Did you know giraffes have seven vertebrae in their neck?
Just like the human body too. Most all mammals have seven. Yet, for the giraffe, the size of each vertebrae is about 10 times larger than a human vertebrae!
Picture the giraffe's long neck and how it compares to ours. Their neck is needed for essential actions such as eating that we simple can get our hands to help us with. Yet if we think about it, how much demand do we put on our necks?
We need our necks to function in day to day tasks as well as provide a supportive stand for arguably one of the most important organs in our bodies, our brain.
The neck, although very sturdy (it provides movement in all three planes of motion), it can be a place of discomfort and immobility.
A couple weekends back, I taught a yoga workshop about the shoulders and the neck. We took a deep dive into the skeletal system that makes up the neck (i.e., the top part of the spine) but also the key nerves and muscles that allow us to move.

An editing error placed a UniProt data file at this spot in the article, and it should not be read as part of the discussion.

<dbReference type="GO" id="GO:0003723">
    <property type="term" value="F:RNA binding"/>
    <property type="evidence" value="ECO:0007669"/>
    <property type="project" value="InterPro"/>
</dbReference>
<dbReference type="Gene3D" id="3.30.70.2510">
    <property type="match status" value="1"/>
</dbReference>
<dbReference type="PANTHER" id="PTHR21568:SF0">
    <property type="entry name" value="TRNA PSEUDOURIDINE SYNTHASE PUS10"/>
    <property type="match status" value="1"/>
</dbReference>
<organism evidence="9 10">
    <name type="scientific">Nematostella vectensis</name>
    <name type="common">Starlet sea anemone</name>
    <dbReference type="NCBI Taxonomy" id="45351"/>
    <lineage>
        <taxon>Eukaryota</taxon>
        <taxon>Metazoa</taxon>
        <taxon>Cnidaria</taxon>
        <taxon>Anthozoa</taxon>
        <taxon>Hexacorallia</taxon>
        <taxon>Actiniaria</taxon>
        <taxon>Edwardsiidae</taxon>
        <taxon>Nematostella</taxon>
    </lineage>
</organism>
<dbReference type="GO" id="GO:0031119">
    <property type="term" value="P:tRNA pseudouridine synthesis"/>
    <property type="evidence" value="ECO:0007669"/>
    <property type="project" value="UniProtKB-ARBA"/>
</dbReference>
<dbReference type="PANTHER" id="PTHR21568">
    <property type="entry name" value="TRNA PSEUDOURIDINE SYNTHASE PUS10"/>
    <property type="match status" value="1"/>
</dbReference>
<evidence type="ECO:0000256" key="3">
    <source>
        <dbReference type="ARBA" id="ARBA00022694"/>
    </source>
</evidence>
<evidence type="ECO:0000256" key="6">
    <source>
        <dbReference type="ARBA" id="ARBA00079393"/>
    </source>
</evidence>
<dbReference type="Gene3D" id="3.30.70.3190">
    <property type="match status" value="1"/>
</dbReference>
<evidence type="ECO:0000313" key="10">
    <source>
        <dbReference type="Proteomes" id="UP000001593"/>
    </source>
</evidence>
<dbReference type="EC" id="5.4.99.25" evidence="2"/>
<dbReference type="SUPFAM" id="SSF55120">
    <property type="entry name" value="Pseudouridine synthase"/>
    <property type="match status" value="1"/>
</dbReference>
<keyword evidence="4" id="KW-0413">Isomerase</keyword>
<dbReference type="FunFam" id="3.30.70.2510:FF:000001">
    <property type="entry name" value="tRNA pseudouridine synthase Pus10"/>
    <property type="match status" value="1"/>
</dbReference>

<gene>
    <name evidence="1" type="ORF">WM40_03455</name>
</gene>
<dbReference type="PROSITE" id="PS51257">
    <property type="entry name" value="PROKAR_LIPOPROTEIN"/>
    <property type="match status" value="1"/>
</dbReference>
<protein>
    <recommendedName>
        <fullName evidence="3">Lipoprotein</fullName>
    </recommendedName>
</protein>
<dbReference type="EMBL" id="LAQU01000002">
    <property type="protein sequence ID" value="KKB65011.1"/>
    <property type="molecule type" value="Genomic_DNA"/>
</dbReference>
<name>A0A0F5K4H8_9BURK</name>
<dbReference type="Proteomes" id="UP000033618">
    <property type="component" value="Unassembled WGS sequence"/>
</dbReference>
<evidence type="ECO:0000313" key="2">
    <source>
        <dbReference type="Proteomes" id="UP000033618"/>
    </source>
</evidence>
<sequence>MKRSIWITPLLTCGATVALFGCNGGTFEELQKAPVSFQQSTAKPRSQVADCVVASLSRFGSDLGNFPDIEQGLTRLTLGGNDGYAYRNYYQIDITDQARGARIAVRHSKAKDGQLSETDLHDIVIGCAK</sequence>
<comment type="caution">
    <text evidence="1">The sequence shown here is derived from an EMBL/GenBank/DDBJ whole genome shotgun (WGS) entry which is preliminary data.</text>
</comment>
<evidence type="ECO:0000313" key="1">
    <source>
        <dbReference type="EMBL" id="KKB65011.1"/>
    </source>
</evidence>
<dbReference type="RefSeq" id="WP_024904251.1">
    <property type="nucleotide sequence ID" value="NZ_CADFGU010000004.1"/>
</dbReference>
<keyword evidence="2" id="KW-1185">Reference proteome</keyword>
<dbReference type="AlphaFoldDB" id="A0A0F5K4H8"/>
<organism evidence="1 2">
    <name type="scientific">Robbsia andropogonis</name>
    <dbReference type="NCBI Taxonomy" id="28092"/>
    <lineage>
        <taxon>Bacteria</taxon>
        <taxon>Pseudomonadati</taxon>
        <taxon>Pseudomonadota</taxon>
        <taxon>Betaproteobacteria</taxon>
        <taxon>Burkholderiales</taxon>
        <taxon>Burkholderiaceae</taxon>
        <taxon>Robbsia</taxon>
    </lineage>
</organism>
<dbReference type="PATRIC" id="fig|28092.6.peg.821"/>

I won't go into the details here. But with all this information swirling around in my head, I thought how this time of the year may be harder on our necks than we would like.
Over the holiday season demands might include:
1. Craning the neck forward to address and write out all your Christmas cards
2. Straining your head forward as you make online purchases on your smart phone. My eyes are squinting sometimes too! 😆
3. Tensing the neck when lifting heavy snow with a shovel
4. Knocking your head back to get the star sitting just right on the top of the tree or hanging that last decoration up above your head
5. Holding tension in your shoulders, then into your neck as you try and navigate a virtual Christmas on your computer or tablet
Why not give yourself the gift of a healthy neck?
Watch the video below to find out three new exercises for your neck and one bonus trick from me!
Although the giraffe is built to crane its neck. We need to take time for some TLC with our necks. I hope these exercises prove helpful for you over the holiday season!
Stay well and happy moving,